Centuries ago, people imagined fabulous wealth beyond the seas. Today, we envision fabulous wealth beyond our skies. Telescopes, spectrometers, interplanetary probes, and other tools confirm these resources' presence. Science and education are important in our culture, but we will require significant economic returns if we wish to justify the extremely high cost of establishing a growing and continuing human presence in space.
Some of the riches from activity in space are already in hand, and some should be attainable in the near future. Others, especially those that depend on crewed spaceflight, are beyond our reach and may remain so indefinitely. As we anticipate harvesting cheap electric power, mining valuable minerals, and establishing luxury resorts for tourists and similar ventures, we may overlook the fact that accessing these riches will be extremely difficult and expensive. In a sense, we are like a child with a tiny allowance daydreaming about expensive mountain bicycles in a store window. Under such conditions it can be very difficult to conduct an honest cost-benefit analysis or develop a realistic time line. Overpowered by the grandeur of the opportunities that glitter before us, we may lose sight of the fact that it may be quite some time before we are able to seize them.
All aspects of space exploration—whether it be constructing or operating telecommunications satellites, conducting cutting-edge astronomy with the Hubble space telescope, or establishing a strip-mining operation on the Moon—have immediate economic benefits. So far, not one dollar has been spent in space—all money spent on space exploration has been spent right here on Earth. According to some analyses, every dollar spent on the Apollo Moon Program translated into seven to eight dollars returned to the economy in new goods and services.11 Space-related activities create high-level jobs: for scientists, engineers, and technicians, for analysts and accountants—for the people who will fly in space and the people whose work on Earth supports them. Scott Sacknoff and Leonard David estimate that parts of the space industry are growing at rates surpassing 20 percent annually, thus creating forty thousand new jobs each year.12
Space exploration has encouraged the development of new technologies that have translated into industrial and consumer products that enrich our lives on Earth. These are the so-called spin-offs of the space program. According to Paul S. Hardesen, by the mid-1990s NASA claimed over thirty thousand of them.13
Some of the better-known products include Velcro; thin, lightweight blankets with amazing insulation properties; and a ballpoint pen that writes upside down, on grease, and irrespective of atmospheric pressure. Other spin-offs are "invisible" in that their origin is not widely known. For example, the requirement for onboard computers for navigation and automatic piloting moved us away from mainframe computers and helped make pocket calculators and personal computers available to us. The clunky but reliable onboard computers so essential to Apollo were the forerunners of the minicomputers that control automobile engines and serve as the nervous system for hundreds of products, including "smart" toys. Some already existing products such as Teflon and Tang (a powdered orange drink) became famous due to their association with the space program.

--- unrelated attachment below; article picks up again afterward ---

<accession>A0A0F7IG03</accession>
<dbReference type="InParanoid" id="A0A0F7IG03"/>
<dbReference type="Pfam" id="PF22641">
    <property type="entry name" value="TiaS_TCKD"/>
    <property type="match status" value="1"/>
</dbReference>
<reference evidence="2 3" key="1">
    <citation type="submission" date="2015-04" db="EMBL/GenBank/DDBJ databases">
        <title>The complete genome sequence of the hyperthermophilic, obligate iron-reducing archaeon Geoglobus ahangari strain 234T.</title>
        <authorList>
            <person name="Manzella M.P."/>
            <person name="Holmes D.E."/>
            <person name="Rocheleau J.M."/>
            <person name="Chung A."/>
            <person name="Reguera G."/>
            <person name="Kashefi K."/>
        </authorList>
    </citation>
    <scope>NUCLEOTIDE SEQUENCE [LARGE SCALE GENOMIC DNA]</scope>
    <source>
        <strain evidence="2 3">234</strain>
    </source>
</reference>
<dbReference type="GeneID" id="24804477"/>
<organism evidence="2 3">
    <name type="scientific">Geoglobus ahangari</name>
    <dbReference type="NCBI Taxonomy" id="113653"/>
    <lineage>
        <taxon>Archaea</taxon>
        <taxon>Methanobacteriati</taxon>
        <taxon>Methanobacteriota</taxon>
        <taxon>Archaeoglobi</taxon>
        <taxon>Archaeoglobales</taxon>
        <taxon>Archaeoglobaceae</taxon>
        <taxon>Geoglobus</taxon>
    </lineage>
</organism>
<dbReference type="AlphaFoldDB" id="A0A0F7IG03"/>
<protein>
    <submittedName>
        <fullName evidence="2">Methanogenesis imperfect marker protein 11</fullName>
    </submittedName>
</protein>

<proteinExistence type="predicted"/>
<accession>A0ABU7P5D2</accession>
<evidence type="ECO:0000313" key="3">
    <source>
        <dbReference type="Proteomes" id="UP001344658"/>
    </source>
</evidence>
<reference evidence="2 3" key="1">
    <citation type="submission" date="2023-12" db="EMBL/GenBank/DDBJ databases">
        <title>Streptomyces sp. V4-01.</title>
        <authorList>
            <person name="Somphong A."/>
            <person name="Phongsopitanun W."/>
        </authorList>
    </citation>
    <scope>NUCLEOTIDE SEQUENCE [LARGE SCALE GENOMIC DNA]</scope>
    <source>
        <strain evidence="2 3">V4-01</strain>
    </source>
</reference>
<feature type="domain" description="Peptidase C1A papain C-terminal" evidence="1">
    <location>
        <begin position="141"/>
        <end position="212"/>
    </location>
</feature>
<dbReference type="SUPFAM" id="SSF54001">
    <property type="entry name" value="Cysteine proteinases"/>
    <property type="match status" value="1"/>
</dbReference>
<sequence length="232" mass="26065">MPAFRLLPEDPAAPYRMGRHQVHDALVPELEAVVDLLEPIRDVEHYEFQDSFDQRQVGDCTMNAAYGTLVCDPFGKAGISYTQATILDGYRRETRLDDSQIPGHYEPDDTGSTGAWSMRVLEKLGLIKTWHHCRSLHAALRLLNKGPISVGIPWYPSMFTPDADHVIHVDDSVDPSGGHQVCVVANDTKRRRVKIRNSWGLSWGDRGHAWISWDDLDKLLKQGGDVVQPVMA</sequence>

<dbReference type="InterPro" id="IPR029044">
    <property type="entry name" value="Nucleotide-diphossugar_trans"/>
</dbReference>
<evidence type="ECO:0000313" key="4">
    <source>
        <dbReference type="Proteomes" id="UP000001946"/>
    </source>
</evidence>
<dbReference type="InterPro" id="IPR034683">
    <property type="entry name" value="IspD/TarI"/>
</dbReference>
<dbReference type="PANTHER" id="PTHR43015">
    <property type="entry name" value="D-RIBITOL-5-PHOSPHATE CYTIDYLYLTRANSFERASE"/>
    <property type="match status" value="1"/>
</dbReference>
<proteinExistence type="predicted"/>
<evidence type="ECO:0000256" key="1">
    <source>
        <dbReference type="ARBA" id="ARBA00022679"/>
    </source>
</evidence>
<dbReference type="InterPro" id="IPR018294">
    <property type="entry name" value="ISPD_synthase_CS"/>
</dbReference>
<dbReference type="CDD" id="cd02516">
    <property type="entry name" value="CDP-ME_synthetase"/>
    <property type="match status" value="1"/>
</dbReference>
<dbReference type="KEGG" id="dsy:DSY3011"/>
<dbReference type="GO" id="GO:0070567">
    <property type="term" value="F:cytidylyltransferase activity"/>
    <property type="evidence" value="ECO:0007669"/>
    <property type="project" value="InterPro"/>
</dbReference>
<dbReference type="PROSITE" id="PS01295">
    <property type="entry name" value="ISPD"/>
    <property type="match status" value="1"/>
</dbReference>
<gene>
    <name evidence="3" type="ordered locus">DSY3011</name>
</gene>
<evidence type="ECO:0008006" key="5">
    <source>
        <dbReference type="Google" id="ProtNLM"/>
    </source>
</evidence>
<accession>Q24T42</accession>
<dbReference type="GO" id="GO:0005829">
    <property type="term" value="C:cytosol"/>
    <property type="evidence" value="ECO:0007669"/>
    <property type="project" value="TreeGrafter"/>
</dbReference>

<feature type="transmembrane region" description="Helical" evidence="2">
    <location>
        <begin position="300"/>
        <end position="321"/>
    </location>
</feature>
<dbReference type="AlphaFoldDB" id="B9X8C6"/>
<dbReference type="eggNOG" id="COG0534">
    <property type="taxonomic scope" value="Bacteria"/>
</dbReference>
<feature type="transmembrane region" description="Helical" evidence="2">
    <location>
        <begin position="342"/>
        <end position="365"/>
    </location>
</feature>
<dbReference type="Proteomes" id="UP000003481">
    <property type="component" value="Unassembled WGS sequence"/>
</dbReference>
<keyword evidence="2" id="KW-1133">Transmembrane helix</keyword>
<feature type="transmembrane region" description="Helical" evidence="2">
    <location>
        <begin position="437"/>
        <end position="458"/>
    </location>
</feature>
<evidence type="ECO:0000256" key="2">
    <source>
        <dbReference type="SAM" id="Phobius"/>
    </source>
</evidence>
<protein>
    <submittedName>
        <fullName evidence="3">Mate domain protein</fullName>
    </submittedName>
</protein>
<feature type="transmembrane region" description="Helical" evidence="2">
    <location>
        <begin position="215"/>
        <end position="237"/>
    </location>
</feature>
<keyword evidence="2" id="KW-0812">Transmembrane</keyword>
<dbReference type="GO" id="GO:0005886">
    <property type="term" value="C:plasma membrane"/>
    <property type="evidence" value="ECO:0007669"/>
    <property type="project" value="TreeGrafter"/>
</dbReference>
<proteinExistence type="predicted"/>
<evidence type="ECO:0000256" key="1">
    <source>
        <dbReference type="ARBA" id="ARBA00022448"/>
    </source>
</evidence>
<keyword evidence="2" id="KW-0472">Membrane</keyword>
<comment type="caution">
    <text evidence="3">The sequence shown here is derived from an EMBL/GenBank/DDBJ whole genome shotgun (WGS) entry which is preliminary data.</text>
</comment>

Lightweight, transportable medical packs developed in space are useful in other hard-to-reach locations, such as Antarctica. Other medical spin-offs include implantable medication systems and sensors; automatic defibrillators; intensive care telemetry; computer-enhanced angiography; and synthetic, portable speech prosthetics.14 Research intended to help spacefarers grow crops with minimal amounts of water could help us conserve water on Earth, and studies of waste management in space could help us clean up some of the world's greatest cities.15
Our activities in space help us take care of planet Earth. Salient here are satellite surveillance systems that allow people to monitor weather and other environmental changes. These generate knowledge useful for managing agricultural production as well as addressing environmental disasters.
Satellites play an essential role in navigation and communication. Formerly difficult problems of navigation are turned into child's play. On navy ships the compass and the sextant are supplemented, if not replaced, by global positioning units, or GPUs, with their liquid crystal displays. GPUs base their readings by locating themselves relative to the known positions of a carefully orchestrated fleet of satellites in 12hour circular orbits. If the GPU gets good radio reception from a minimum of three of these satellites, it can compute its precise geographic location and elevation. As with most electronic devices, the price has plummeted over the years, and now they are affordable by small-boat owners, motorists, and hikers, as well as owners of aircraft carriers. The most technologically advanced GPUs are so accurate that for some civil engineering purposes the GPU has replaced both the theodolite and the laser as the preferred tool for surveying.
Satellites enable near-instantaneous communication around the world. They are essential for news and entertainment, whether the program is directed through a commercial broadcasting station or beamed directly to individual consumers. They are a crucial link in person-to-person communication, allowing people to talk over vast distances at low cost. In the foreseeable future everyone who owns a cellular-type phone may be able to communicate with everyone else directly through a satellite. This means, for example, that a person in the Yukon may be able to call someone driving through the Sahara Desert.
Launching satellites for the $io-$i2 billion satellite communications industry is relatively inexpensive and borders on the routine. This is a useful lesson here for those of us who consider crewed spaceflight too expensive and difficult to become profitable. The original Sputnik was slightly larger than a basketball and smaller than many communications satellites. Yet, when Russia launched Sputnik more than forty years ago, it took the world by storm. Each early U.S. attempt to launch a small satellite was front-page news; now, unless you subscribe to a specialty publication you most likely won't even hear about a communications satellite launch. Sending people into space will never be as cheap or easy as launching a small communications satellite, but the point remains: what seems challenging if not impossible right now may seem not all that difficult later on.